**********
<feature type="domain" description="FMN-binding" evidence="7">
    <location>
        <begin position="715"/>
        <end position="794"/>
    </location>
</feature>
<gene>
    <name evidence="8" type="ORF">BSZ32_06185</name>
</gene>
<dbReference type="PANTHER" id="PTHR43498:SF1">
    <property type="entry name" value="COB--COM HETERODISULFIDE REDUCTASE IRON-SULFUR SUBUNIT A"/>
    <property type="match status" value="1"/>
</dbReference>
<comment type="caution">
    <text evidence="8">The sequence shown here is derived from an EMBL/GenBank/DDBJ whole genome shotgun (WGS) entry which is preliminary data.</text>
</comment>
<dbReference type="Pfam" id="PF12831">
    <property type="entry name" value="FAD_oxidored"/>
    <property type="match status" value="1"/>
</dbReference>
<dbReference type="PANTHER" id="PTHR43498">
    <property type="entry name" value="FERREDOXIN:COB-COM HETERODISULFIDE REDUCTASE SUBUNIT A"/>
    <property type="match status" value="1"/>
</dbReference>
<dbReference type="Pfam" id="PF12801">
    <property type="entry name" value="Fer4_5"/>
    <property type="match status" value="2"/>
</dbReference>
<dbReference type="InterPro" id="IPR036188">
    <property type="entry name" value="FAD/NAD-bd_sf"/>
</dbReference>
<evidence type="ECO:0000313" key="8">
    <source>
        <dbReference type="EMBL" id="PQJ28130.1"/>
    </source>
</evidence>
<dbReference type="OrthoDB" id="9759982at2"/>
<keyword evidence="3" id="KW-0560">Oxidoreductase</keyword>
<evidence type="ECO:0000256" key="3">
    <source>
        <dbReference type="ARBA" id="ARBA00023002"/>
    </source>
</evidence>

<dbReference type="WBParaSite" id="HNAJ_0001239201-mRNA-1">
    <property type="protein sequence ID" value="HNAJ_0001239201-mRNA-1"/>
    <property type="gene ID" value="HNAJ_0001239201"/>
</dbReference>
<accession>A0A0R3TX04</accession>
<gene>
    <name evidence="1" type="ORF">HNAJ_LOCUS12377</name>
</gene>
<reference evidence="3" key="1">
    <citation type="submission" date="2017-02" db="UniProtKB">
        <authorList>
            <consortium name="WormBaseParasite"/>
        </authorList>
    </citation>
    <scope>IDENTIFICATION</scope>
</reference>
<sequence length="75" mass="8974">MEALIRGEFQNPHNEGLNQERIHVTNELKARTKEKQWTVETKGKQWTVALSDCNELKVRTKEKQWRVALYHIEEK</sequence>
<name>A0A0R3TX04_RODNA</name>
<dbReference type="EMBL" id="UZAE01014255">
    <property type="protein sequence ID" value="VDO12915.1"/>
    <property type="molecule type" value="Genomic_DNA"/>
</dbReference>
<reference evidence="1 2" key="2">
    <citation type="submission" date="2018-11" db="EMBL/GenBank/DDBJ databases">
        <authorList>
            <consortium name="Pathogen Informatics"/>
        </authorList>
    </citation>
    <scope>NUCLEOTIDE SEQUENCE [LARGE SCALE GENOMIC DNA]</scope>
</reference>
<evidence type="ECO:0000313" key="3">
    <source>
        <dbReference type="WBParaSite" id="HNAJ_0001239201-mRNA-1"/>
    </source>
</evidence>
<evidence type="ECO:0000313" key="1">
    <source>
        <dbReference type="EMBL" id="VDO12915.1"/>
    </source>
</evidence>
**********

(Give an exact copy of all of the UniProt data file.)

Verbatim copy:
<feature type="domain" description="FMN-binding" evidence="7">
    <location>
        <begin position="715"/>
        <end position="794"/>
    </location>
</feature>
<gene>
    <name evidence="8" type="ORF">BSZ32_06185</name>
</gene>
<dbReference type="PANTHER" id="PTHR43498:SF1">
    <property type="entry name" value="COB--COM HETERODISULFIDE REDUCTASE IRON-SULFUR SUBUNIT A"/>
    <property type="match status" value="1"/>
</dbReference>
<comment type="caution">
    <text evidence="8">The sequence shown here is derived from an EMBL/GenBank/DDBJ whole genome shotgun (WGS) entry which is preliminary data.</text>
</comment>
<dbReference type="Pfam" id="PF12831">
    <property type="entry name" value="FAD_oxidored"/>
    <property type="match status" value="1"/>
</dbReference>
<dbReference type="PANTHER" id="PTHR43498">
    <property type="entry name" value="FERREDOXIN:COB-COM HETERODISULFIDE REDUCTASE SUBUNIT A"/>
    <property type="match status" value="1"/>
</dbReference>
<dbReference type="Pfam" id="PF12801">
    <property type="entry name" value="Fer4_5"/>
    <property type="match status" value="2"/>
</dbReference>
<dbReference type="InterPro" id="IPR036188">
    <property type="entry name" value="FAD/NAD-bd_sf"/>
</dbReference>
<evidence type="ECO:0000313" key="8">
    <source>
        <dbReference type="EMBL" id="PQJ28130.1"/>
    </source>
</evidence>
<dbReference type="OrthoDB" id="9759982at2"/>
<keyword evidence="3" id="KW-0560">Oxidoreductase</keyword>
<evidence type="ECO:0000256" key="3">
    <source>
        <dbReference type="ARBA" id="ARBA00023002"/>
    </source>
</evidence>

<dbReference type="WBParaSite" id="HNAJ_0001239201-mRNA-1">
    <property type="protein sequence ID" value="HNAJ_0001239201-mRNA-1"/>
    <property type="gene ID" value="HNAJ_0001239201"/>
</dbReference>
<accession>A0A0R3TX04</accession>
<gene>
    <name evidence="1" type="ORF">HNAJ_LOCUS12377</name>
</gene>
<reference evidence="3" key="1">
    <citation type="submission" date="2017-02" db="UniProtKB">
        <authorList>
            <consortium name="WormBaseParasite"/>
        </authorList>
    </citation>
    <scope>IDENTIFICATION</scope>
</reference>
<sequence length="75" mass="8974">MEALIRGEFQNPHNEGLNQERIHVTNELKARTKEKQWTVETKGKQWTVALSDCNELKVRTKEKQWRVALYHIEEK</sequence>
<name>A0A0R3TX04_RODNA</name>
<dbReference type="EMBL" id="UZAE01014255">
    <property type="protein sequence ID" value="VDO12915.1"/>
    <property type="molecule type" value="Genomic_DNA"/>
</dbReference>
<reference evidence="1 2" key="2">
    <citation type="submission" date="2018-11" db="EMBL/GenBank/DDBJ databases">
        <authorList>
            <consortium name="Pathogen Informatics"/>
        </authorList>
    </citation>
    <scope>NUCLEOTIDE SEQUENCE [LARGE SCALE GENOMIC DNA]</scope>
</reference>
<evidence type="ECO:0000313" key="3">
    <source>
        <dbReference type="WBParaSite" id="HNAJ_0001239201-mRNA-1"/>
    </source>
</evidence>
<evidence type="ECO:0000313" key="1">
    <source>
        <dbReference type="EMBL" id="VDO12915.1"/>
    </source>
</evidence>